LOS ANGELES--Heavy rainfall and hurricane-force winds hit most of storm-battered California on Sunday, forecasters said, knocking out power and threatening flooding and mudslides.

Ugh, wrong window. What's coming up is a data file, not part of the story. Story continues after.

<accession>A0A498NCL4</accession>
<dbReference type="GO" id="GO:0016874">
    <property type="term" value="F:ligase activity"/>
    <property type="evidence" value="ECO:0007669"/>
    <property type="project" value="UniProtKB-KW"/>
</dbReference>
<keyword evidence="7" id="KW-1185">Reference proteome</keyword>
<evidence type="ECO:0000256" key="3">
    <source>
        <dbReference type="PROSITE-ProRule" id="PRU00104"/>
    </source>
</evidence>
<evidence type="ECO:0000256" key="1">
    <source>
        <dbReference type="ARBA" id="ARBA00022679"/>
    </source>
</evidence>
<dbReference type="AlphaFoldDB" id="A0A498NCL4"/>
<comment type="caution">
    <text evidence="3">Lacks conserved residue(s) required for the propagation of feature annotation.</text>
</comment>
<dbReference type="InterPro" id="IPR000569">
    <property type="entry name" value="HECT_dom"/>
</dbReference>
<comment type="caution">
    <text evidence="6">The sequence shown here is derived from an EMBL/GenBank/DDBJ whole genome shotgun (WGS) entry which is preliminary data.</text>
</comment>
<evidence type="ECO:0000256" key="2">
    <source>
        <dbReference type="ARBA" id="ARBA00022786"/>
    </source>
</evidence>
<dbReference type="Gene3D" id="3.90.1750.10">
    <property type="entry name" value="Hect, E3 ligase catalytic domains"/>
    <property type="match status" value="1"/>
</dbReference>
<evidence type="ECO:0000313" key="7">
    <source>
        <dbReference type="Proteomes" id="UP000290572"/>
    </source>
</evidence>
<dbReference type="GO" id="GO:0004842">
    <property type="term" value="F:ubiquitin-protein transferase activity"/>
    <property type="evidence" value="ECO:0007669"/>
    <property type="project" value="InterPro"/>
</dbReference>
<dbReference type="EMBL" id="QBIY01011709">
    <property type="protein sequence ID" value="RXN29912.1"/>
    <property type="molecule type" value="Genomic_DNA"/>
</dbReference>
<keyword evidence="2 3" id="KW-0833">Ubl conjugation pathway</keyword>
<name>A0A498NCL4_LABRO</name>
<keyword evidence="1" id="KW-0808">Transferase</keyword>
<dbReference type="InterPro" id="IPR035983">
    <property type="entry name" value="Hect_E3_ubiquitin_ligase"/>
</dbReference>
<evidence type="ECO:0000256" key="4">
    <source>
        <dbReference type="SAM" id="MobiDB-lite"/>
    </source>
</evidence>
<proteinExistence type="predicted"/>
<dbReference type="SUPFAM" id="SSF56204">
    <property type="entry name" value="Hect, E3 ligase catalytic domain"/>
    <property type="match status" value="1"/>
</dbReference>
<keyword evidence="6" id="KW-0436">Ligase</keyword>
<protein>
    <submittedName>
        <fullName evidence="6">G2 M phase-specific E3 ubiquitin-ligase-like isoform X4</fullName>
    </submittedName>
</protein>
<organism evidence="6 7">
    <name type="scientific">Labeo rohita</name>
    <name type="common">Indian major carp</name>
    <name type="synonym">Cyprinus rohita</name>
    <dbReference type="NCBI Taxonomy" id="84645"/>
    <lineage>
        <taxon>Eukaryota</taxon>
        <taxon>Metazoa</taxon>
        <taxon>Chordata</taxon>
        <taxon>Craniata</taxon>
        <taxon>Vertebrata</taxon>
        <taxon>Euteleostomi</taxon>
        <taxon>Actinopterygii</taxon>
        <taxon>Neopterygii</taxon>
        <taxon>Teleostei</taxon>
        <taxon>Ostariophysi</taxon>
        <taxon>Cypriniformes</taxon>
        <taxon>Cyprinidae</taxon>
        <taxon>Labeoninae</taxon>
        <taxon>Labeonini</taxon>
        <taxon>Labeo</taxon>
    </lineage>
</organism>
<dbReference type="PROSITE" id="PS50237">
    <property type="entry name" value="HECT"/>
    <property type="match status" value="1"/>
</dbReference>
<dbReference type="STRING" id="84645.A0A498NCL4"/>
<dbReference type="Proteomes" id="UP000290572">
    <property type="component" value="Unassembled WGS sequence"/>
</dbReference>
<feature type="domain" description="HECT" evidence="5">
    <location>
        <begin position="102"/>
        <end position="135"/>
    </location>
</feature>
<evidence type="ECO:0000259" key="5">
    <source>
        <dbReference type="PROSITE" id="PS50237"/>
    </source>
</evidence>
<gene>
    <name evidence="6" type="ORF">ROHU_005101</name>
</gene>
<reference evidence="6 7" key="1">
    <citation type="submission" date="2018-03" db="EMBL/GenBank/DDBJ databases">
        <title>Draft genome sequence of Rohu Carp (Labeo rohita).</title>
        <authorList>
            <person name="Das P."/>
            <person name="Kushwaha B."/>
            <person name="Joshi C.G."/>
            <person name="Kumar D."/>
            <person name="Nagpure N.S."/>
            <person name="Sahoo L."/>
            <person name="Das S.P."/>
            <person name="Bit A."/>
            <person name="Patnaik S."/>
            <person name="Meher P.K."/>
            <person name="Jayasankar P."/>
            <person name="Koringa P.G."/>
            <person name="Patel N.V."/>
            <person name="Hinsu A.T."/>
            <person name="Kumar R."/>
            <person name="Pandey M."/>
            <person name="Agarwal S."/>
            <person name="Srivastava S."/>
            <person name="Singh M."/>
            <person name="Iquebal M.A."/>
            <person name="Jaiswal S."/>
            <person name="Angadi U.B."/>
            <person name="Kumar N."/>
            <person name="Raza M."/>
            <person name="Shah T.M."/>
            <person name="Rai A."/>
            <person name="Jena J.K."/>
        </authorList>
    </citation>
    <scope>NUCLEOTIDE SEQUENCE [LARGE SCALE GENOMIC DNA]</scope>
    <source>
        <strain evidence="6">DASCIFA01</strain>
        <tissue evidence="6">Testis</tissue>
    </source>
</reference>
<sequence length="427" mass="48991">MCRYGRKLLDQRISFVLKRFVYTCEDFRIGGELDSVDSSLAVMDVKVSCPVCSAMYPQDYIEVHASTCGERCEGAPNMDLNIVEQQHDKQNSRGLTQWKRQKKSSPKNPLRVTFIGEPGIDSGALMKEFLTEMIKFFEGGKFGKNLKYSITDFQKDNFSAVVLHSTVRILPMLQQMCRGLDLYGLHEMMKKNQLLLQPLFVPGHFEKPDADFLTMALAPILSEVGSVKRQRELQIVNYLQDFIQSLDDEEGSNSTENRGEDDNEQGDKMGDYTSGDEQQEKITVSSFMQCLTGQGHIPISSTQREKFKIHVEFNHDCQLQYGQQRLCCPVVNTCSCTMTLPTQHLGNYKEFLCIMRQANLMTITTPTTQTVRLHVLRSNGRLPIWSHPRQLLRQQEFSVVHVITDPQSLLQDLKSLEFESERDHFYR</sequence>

The storm is the second Pineapple Express weather system, or atmospheric river storm, to hit the state in the past week and arrives as Los Angeles welcomes scores of celebrities for the music industry's glitzy Grammy awards. The severe conditions prompted the National Weather Service's (NWS) Bay Area office to issue a rare hurricane-force wind warning for Big Sur and nearby areas. "It is quite extreme at the moment," Daniel Swain, a climate scientist at the University of California Los Angeles, said of the gusts sweeping the region in a live-stream on Sunday. The NWS recorded peak wind gusts of 80 mph or higher (129 kph) in some locations across the state. The intense weather system cut off power to over 323,000 homes and businesses by Sunday afternoon, according to PowerOutage.us. The power company with the most outages was Pacific Gas and Electric (PG&E) with over 261,000 customers out of service. PG&E said in a release that it activated its Emergency Operations Center to tackle the winter weather. Marking another rare event, the weather agency put a large swath of southern California under a "High Risk of Excessive Rainfall" through Monday. "This is a DANGEROUS SYSTEM with major risks to life and property. Substantial flooding. Residents should heed any evacuation orders," the Los Angeles office of the NWS said on social media. "Stay off the roads, especially the freeways, this afternoon through at least Monday morning."